My two-year-old son is one of the best teachers I’ve ever had.
A couple of weeks ago I took Kai to the Atlanta Botanical Gardens to see the Chihuly installations. In case you aren’t familiar with Chihuly, he is a world famous (if not the most famous) glass artist. His sculptures are huge and require teams of people to create and assemble. Some might say it’s impossible to improve upon nature itself, but if you ever get a chance to see Chihuly’s work in a garden, you’ll see that it is possible. It’s difficult to imagine anyone not being impressed by Chihuly. Oh…except Kai.
I know, he’s only two and has no concept of the time, effort, or skill that goes into art. But the sculptures are bright and wild. I thought he would at least be attracted to the color. No. What was Kai interested in most? The ants and dead worms that he found along the path. I wanted to make sure we had time to see each installation. Kai wanted to make sure he picked up every fallen leaf along the way.
Kai is a nature lover, possibly even more than I am. Every waking moment he wants to spend outside. He will sit in the yard, patiently examining the dirt, looking for bugs and snails that he will hold in his hands until it’s time to come inside. He talks to birds and butterflies and I wouldn’t be surprised if he hears them talk back. Why? Because he knows how to pay attention.
Every day Kai draws my attention to some detail of life that I’m too busy to notice, too adult to appreciate anymore. The sound of a train far off. Dust particles floating through a sunbeam. Spiderwebs catching the breeze.
As I mentioned in last week's post, I am on a journey to relinquish the vice grip of control I have on my life. I am worn and weary from trying so hard to orchestrate so many details of life so perfectly. But letting go is hard and I don’t know what it looks like.
Kai has been sick the past couple of days. When he’s sick, I go into super mom mode. I make him herbal tea, give him warm baths, extra vitamins, etc, etc,. And I don’t sleep. I hold him all night.
As I was holding him last night, praying he would get some rest, I thought to myself, “How can I possibly care for a sick child without being in control?” I realized this was basically the same question I’ve been asking myself every day for the past week or so. How do I take care of life without being in control?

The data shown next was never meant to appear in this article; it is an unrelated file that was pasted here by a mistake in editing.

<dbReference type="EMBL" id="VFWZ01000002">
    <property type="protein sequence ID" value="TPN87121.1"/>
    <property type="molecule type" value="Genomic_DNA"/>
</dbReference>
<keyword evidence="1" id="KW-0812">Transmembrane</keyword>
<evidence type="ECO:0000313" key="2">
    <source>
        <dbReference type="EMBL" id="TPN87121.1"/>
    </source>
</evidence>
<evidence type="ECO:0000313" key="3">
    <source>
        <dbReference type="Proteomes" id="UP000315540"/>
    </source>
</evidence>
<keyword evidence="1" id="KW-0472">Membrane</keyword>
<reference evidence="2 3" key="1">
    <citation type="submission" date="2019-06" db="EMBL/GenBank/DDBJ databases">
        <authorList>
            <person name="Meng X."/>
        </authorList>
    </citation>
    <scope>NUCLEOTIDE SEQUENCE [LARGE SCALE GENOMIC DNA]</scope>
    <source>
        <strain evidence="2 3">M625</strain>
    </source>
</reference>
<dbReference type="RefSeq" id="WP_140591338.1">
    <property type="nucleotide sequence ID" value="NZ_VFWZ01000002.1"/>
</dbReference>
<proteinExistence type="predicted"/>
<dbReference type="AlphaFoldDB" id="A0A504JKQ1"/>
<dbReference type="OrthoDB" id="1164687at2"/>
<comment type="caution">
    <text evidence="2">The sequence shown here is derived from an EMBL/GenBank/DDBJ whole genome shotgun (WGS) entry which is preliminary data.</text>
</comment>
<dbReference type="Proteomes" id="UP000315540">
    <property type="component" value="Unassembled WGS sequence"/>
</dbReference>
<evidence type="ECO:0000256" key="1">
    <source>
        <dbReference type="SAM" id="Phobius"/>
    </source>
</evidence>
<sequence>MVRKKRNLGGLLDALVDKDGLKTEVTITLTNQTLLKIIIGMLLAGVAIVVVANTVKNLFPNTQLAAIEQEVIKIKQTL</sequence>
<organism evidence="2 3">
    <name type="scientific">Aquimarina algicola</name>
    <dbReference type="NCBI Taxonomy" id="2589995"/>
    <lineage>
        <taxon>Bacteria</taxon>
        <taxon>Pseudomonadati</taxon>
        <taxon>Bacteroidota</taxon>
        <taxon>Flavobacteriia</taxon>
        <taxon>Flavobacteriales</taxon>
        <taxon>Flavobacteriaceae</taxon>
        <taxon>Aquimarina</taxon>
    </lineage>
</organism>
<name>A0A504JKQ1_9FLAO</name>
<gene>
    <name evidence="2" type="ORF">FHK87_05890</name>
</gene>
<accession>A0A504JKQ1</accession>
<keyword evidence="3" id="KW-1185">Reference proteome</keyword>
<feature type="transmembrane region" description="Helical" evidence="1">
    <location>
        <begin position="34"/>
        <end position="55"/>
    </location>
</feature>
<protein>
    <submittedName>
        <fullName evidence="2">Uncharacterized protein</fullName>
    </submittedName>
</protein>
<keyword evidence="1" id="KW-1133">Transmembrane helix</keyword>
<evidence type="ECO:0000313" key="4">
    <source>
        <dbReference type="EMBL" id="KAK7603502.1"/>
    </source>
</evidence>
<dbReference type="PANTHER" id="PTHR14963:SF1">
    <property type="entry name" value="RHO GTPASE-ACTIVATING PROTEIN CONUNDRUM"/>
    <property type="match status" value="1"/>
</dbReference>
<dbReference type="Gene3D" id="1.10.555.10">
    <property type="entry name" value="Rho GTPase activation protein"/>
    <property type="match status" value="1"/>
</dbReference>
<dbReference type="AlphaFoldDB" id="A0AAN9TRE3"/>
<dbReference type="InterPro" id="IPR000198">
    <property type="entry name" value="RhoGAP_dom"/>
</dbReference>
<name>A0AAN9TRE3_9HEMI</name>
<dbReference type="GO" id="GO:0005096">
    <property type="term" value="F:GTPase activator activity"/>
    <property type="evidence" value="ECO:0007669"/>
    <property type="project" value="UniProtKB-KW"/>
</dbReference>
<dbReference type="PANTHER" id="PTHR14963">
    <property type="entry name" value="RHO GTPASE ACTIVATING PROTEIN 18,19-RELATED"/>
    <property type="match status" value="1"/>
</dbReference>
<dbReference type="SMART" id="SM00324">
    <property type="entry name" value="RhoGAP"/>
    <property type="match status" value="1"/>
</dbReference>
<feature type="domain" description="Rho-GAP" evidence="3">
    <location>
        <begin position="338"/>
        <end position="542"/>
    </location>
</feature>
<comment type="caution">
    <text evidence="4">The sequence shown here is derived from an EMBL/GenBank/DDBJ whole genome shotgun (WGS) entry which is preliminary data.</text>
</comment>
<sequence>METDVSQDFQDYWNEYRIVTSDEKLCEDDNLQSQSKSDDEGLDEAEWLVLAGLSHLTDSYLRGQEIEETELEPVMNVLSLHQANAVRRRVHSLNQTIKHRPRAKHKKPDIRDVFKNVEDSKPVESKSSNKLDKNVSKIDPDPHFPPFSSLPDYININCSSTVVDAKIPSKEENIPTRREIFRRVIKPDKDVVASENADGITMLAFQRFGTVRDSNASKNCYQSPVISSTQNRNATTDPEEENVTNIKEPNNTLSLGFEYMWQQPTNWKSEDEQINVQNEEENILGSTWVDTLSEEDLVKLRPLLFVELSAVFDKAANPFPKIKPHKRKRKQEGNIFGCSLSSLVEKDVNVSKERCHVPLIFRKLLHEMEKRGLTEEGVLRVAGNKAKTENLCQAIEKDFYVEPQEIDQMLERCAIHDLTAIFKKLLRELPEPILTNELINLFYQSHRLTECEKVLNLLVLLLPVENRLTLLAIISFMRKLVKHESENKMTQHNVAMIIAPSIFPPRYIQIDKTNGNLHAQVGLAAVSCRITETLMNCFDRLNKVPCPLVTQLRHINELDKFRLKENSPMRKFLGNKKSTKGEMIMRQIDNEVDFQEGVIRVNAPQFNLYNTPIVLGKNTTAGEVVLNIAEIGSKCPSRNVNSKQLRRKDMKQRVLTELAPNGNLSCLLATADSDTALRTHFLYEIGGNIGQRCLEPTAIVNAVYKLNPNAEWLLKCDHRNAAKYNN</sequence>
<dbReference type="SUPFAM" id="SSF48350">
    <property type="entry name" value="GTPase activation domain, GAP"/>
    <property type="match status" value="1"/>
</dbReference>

It is not uncommon for mothers to have regular conversations with God. Some may say we’ve gone crazy, others may say we hear Him better than others. Both are likely true. So I posed my question. “How, God?”
A reply: “Why do you stay awake, holding your son all night when he’s sick?”
“Because I love him.”
“There. The answer is not in the How, but in the Why.”
So simple. There is only so much a mother can do when her child is sick. We can facilitate recovery, but we can’t force it. The same goes for life.
There is only so much I can control. When I think about the vast amount of factors outside of my influence, I am reminded of my own insignificance. And that is terrifying. I see how much my need to control is based in fear.
So then…why? If I follow the train of terrifying thought that I am basically nothing more than a drop in the cosmic bucket of life, my conclusion is: Why bother with life at all?
But then I hold my feverish son. I look in his eyes and listen to the train, see the dusty sunbeams and the spiderwebs. It’s there that I find love that is stronger than the fear.
I still don’t know exactly how to not be controlling, but I will be asking myself one simple question as a gauge: Why? My day-to-day actions may look the same and on the outside I may not change much. But I will be asking myself, “Why am I doing what I’m doing? Am I motivated by fear or love?”
Which one motivates you?